I could be wrong but Jerry might tell you it shouldn't be expected to heat the whole house but he generally tends to give information understating whats possible but then again I too don't want to tell you it will absolutely do it because it may not work as expected in a lot of setups. Regardless you won't be disappointed compared to wood...

I've had customers use units that size to heat entire homes, usually about 4 - 5 tons a year @$150 ton delivered if your close to coal country.
Richard S.
 
Stoker Coal Boiler: Van Wert VA1200
Coal Size/Type: Buckwheat/Anthracite

Re: new to coal

PostBy: LsFarm On: Tue Apr 29, 2008 9:53 am

Hello, welcome to the forum,, what is your insert rated at? Is the LL model you are looking at significantly higher output??

One thing that a LL stove will provide is 24+ hours of constant heat,, something that a wood stove can't do without tending every 3-6 hours [from my experience]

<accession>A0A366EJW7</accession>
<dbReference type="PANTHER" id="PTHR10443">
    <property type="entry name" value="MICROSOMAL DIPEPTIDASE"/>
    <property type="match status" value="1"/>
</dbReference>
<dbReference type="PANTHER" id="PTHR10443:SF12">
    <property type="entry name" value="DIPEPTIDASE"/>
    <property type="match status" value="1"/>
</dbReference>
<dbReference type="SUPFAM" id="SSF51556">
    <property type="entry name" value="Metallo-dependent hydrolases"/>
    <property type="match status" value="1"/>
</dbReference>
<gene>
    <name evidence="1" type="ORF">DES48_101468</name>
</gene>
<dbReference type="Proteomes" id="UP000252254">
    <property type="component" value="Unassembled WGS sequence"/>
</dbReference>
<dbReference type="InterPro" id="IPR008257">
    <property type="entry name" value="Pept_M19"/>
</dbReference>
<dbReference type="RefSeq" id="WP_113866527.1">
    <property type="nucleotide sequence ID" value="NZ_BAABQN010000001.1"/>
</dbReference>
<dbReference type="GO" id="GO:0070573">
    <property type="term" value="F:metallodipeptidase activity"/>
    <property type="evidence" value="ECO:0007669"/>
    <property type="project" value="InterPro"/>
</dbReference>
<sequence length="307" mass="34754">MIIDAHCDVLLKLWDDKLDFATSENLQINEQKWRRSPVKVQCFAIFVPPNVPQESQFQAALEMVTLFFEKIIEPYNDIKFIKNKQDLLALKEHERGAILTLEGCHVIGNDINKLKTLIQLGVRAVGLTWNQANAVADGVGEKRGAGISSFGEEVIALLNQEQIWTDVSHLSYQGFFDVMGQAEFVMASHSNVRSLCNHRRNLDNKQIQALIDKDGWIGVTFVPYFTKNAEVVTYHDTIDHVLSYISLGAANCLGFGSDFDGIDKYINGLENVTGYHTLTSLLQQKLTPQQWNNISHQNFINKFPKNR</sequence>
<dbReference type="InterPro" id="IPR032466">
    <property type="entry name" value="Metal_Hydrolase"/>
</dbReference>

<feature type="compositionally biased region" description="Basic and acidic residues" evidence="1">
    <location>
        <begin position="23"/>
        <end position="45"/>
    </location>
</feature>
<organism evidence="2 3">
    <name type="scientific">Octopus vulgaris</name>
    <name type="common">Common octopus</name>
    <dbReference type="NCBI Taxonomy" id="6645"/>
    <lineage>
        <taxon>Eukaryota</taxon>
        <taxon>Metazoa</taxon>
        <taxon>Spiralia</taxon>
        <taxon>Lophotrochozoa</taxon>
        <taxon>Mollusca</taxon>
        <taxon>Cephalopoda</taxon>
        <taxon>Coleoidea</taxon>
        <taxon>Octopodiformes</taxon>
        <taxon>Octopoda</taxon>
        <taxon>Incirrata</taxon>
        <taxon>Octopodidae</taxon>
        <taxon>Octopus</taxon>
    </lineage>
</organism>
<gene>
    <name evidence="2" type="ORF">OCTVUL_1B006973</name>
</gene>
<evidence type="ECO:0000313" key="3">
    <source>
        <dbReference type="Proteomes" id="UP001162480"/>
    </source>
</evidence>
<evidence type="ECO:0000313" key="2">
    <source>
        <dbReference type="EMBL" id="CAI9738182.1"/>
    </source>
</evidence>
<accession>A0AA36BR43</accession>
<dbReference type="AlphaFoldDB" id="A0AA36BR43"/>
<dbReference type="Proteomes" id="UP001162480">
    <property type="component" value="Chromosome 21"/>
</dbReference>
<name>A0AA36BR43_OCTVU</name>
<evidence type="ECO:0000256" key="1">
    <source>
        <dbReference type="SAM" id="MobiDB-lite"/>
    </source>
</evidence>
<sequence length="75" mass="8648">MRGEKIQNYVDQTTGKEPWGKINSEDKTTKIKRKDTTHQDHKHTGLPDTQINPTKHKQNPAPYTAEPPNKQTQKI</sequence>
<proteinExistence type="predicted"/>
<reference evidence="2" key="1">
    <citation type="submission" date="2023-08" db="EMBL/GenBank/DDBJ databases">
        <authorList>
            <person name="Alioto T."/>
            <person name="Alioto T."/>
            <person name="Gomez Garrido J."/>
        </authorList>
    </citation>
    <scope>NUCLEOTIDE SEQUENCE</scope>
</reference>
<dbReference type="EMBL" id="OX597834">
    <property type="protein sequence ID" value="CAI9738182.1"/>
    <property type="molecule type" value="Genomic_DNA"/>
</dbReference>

Greg L
LsFarm
 
Stoker Coal Boiler: Axeman Anderson 260
Hand Fed Coal Boiler: Self-built 'Big Bertha' SS Boiler
Baseburners & Antiques: Keystone 11, Art Garland

Re: new to coal

PostBy: daburns On: Tue Apr 29, 2008 9:54 am

1250 opstairs
daburns
 

Re: new to coal

PostBy: Devil505 On: Tue Apr 29, 2008 10:02 am

I've had my stove in the basement family room of a 24x44' raised ranch for over 25 years & I can get every room within a few degrees of the next. Basement is fine & at the worst, you may have to crack a window down there. Go for it! (you're gonna love how much easier & more controllable coal is over wood!)
Devil505
 
Stove/Furnace Make: Harman
Stove/Furnace Model: TLC-2000

Re: new to coal

PostBy: acesover On: Tue Apr 29, 2008 10:28 am

I agree
acesover
 
Stove/Furnace Make: Baker
Stove/Furnace Model: insert, modified

Re: new to coal

PostBy: beatle78 On: Tue Apr 29, 2008 11:59 am